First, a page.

The growing, but fragile rooftop solar industry in San Antonio could crater if a city rebate program isn’t patched up, solar-panel installers say. The problem is that explosive demand for solar panels has outstripped this year’s budget for rebates. The anxiety also reflects jitters that CPS Energy, the city-owned utility, is losing interest in “distributed” solar power at a critical period.
Although CPS Energy has increased its solar rebate budget from $3.9 million to $8.6 million, the industry still expects the money to run out in two to four months. Solar San Antonio, a solar advocacy group that helps match homeowners with panel installers, estimates that all but $1.4 million is already spoken for. If the program falls off a cliff — and CPS is adamant that it won’t — solar installation companies say they would have to lay off workers, leave San Antonio or close their doors.
“What we’re waiting to see is what is going to be the response of industry to the situation,” said Lanny Sinkin, executive director of Solar San Antonio. “We’ve had companies dropping out of our program because they no longer feel San Antonio is a viable market.”
The turmoil has already taken a toll.
Mike Scott, the CEO of San Antonio-based BuiltSmart Resources, said one of his contract employees quit earlier this month.
“He said it was too iffy and he’s not sure that solar even has a future in San Antonio,” Scott said. “I totally disagree with him. But the game has changed so many times.”
But CPS says it will cover consumer demand for the year. “I for one am a little bit confused,” said Lisa Lewis, a CPS spokesperson. “We’ve got plenty of dollars available.” Lewis points out that CPS has committed $40 million to solar through 2020 and has spent just $10.4 million.
Sinkin says the city drastically underestimated the amount of demand. Last year, he said there was $14 million in solar projects proposed in San Antonio but CPS Energy only budgeted for $3.9 million at the beginning of the fiscal year.
The panel installers worry that CPS Energy, which is making a big push away from coal toward energy efficiency, natural gas and renewables, is abandoning “distributed” solar in favor of big, industrial-scale solar farms. One of the biggest projects in the works is an ambitious deal between CPS and OCI Solar, a Korean-owned company, to build a 400-megawatt solar plant and set up a panel manufacturing facility in San Antonio that would employ some 800 people.
“We’re sort of questioing whether CPS hasn’t just changed their game plan and gone from distributed generation to the old way of doing things,” said Scott. “It seems like they’re moving in that direction.”
Despite the grumbling among installers and solar advocates, viewed from another angle, this is one of those “good problems” — falling panel prices, a generous rebate, aggressive marketing and a maturing market have unleashed a boomlet in consumer demand for rooftop solar.
“Solar has been very successful down here to the point that it’s finally becoming a funding issue,” said Brian Cullen, the president of CAM Solar, an installation company that moved from Dallas to San Antonio about a year and a half ago.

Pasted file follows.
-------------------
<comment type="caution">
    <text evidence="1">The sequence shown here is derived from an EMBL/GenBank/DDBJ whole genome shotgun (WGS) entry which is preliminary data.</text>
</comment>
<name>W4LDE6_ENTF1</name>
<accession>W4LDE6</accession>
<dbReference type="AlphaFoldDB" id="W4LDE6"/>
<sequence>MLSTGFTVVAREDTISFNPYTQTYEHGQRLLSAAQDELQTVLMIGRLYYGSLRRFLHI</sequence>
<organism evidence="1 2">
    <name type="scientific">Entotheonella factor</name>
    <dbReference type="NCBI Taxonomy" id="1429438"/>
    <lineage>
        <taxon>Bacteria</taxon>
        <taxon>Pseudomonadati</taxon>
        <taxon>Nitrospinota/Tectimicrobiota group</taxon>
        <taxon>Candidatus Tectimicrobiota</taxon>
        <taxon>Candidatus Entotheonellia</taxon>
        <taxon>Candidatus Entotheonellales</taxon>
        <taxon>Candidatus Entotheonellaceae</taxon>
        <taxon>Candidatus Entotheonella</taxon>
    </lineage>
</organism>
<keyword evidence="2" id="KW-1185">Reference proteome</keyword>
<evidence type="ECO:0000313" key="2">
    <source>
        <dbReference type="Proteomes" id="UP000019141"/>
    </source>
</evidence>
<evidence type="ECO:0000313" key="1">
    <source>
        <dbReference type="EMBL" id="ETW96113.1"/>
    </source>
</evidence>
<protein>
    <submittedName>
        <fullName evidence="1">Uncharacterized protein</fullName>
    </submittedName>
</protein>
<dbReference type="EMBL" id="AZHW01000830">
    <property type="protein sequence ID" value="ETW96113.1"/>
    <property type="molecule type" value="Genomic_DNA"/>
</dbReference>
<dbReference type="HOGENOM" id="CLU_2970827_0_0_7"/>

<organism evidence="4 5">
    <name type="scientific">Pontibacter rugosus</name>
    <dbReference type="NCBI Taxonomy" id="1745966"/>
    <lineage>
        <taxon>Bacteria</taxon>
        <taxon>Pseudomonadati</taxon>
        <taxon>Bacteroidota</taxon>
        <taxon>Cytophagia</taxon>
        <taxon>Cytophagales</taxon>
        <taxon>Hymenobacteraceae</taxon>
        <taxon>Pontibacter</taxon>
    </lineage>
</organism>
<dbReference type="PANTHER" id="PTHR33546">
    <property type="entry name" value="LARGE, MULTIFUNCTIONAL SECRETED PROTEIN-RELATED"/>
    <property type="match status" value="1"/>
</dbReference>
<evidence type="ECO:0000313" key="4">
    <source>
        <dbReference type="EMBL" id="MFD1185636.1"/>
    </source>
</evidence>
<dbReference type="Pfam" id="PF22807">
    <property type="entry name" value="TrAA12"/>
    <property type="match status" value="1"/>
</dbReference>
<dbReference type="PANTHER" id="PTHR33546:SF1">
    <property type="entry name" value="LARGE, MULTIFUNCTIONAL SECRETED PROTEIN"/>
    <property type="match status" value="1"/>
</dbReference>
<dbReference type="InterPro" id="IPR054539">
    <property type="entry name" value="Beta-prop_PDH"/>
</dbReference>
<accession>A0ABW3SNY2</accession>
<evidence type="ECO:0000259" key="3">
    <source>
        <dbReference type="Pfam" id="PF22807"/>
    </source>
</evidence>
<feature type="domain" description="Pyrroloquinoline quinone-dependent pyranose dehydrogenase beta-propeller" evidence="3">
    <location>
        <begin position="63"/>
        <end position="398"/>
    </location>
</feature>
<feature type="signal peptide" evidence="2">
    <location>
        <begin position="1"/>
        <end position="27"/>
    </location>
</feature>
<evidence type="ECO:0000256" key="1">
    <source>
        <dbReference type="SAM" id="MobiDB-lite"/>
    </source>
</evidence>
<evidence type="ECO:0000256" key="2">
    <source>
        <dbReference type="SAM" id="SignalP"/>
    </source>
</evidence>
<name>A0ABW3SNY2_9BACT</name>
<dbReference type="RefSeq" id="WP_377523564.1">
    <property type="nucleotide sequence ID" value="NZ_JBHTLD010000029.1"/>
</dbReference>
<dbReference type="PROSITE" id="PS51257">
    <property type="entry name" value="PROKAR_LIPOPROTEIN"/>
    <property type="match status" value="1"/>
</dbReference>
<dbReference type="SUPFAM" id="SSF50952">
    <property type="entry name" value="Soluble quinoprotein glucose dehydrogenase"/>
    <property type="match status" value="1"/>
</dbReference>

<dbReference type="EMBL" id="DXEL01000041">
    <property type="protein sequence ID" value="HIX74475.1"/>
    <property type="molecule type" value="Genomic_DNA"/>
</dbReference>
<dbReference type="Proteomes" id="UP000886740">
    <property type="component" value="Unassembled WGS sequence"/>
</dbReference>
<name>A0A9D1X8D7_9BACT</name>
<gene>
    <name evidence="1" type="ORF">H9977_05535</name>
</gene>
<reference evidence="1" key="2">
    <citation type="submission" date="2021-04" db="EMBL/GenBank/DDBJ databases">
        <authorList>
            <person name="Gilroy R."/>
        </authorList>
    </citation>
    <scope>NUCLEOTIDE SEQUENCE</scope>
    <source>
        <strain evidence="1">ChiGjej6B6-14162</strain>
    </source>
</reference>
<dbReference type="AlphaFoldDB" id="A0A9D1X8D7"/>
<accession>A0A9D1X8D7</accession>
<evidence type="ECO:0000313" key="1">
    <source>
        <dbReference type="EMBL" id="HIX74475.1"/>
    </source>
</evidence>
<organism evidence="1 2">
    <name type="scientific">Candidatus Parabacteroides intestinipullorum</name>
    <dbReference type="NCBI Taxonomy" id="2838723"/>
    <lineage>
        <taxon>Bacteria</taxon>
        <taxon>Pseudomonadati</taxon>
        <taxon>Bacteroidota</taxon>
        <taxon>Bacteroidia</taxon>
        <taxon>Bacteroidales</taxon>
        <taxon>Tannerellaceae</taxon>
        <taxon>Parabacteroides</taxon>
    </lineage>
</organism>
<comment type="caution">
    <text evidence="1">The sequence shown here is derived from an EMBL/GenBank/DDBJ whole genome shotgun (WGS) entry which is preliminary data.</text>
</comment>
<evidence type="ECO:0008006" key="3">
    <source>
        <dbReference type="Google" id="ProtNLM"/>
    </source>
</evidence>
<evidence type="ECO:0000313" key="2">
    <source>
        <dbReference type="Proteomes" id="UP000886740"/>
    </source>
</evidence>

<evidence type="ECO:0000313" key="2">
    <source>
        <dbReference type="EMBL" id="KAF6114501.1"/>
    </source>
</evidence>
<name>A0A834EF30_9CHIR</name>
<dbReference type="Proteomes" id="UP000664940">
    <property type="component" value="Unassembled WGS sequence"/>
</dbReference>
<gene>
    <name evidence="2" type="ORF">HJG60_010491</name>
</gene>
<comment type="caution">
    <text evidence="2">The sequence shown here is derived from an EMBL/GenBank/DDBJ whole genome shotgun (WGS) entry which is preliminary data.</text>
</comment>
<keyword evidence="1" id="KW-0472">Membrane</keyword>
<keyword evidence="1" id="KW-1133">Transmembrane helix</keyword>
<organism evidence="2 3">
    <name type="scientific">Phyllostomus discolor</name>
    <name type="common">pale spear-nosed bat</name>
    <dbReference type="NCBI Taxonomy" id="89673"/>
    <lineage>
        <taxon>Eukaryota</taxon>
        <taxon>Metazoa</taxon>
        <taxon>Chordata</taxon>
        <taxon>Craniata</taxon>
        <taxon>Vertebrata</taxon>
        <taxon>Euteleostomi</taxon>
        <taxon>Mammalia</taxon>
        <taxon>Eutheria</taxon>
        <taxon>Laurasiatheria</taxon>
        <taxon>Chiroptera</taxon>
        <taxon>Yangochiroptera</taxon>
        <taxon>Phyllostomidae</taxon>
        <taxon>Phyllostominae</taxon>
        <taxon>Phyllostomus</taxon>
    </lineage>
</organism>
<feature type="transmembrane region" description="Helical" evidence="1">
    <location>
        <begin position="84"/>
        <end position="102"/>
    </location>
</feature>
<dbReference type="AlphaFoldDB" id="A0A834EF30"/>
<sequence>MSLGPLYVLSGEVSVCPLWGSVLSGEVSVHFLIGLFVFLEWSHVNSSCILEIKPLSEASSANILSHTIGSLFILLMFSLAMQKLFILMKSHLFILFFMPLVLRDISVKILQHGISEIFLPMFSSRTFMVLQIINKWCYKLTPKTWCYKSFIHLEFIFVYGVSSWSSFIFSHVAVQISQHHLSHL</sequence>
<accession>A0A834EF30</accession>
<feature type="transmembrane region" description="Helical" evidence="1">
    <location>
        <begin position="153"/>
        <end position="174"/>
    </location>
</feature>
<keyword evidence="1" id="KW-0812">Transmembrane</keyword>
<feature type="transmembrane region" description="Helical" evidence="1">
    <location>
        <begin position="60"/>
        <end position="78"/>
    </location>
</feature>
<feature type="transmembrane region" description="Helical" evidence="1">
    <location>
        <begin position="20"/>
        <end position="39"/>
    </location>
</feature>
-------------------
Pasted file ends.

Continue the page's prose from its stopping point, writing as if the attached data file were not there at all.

San Antonio has only had its solar rebate program in place for five years but the growth curve is impressive.
In all, there are about 600 homes and businesses in San Antonio that have installed rooftop solar in the past 5 to 6 years.
“We’re seeing a continued expansion and adoption of solar where we may be getting to a tipping point in San Antonio,” said Sinkin. “We know from national studies that if you put solar on your roof your neighbor is twice as likely to put solar on their roof. Because they see it and it’s no big deal they can come over and talk to you about it. As we get past a certain number of units in place and people start seeing solar all over the place, it just becomes routine. We think we’re close to that point where a lot of people just say well, I think I’ll do this.”
But Sinkin said the rebate, which typically pays for 40 to 50 percent of the upfront costs, is still needed for at least a few more years to cross the chasm from early adopters to the mainstream.
More affordable systems will be the main driver. According to Solar San Antonio’s accounting, the per-watt cost of a typical system has dropped 40 percent between 2008 and 2012. With the CPS rebate and a federal tax incentive, a typical residential system costs about $10,000, according to Lanny Sinkin. With financing, the monthly cost, after accounting for the money saved on your utility bill, is about $40 to $50 a month.
“You pay that off and you have the next 10 to 15 years free,” he said. “Overall for business guys the internal rate of return is very high. It can be 13 to 14 percent.”
Cullen said he looks forward to the day when the rebate is no longer needed. He thinks that moment is not too far off.
“Honestly as a solar installer if the [drop in price] trend continues I’d like to see us stand on our own within five years without a rebate at all,” he said.